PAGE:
One Simple Act to Reduce Fraud

According to U.S. News and World Report: Money, the average person checks Facebook 14 times in any given day from their smartphone, but most people almost never check their online banks or financial statements. The simple act of checking your accounts and statements every day can help reduce your risk for fraud. Fraudsters rely heavily on missteps and over-confidence from consumers. Make it a habit to constantly check your financial accounts. Here are some tips for staying on top of your credit and debit cards:

Integrate it into your routine. Sure, checking Facebook with your morning coffee may be enticing, but why not check your credit card statement, as well? It will only take a minute to double check things, and you can act immediately if something is awry.

Make your checking account a priority. If you have too many accounts, and too many credit cards, make it a priority to at least check your checking account. With a credit card, federal law typically limits your liability for fraudulent activity to $50, regardless of when you report the activity. That’s not the case with debit cards: If you report the fraudulent debit card activity within two days of seeing it, your liability under federal law is $50. However, wait longer than that and your liability shoots up to $500. (If you wait more than 60 days, there may be no limits to your liability.) Plus, remember that debit card fraud takes real money out of your bank account – money that can take up to two weeks for the bank to replace. That missing money can cause a mortgage payment or car payment to bounce, and that can cause even bigger problems.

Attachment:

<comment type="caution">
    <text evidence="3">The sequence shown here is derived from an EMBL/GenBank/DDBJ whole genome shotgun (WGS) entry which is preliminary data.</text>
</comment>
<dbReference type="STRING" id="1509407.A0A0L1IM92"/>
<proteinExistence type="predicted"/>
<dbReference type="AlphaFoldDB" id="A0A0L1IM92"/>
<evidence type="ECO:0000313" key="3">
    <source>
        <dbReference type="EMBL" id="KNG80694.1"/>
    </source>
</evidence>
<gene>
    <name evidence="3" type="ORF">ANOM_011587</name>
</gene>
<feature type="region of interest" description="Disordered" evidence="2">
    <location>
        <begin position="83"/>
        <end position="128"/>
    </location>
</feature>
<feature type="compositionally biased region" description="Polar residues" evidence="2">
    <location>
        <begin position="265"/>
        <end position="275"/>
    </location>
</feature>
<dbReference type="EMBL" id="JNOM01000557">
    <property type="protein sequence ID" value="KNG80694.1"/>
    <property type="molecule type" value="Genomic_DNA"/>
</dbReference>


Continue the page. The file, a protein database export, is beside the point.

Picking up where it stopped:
It gets easier.The first time you check your bank account, it might take a little while to review 20 to 30 transactions. But when you log in the next day, you’ll only have one day of transactions to check out – and chances are that any transactions you made on that day will be fresh in your mind, making fraudulent ones stick out like a sore thumb.

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About Nicholas Sanchiz

Nicholas Sanchiz is a Communications Intern for the Council of Better Business Bureaus based out of Arlington, VA. He is originally from Panama City, Panama. He is also a sophomore at The George Washington University looking to double major in Communications and Philosophy.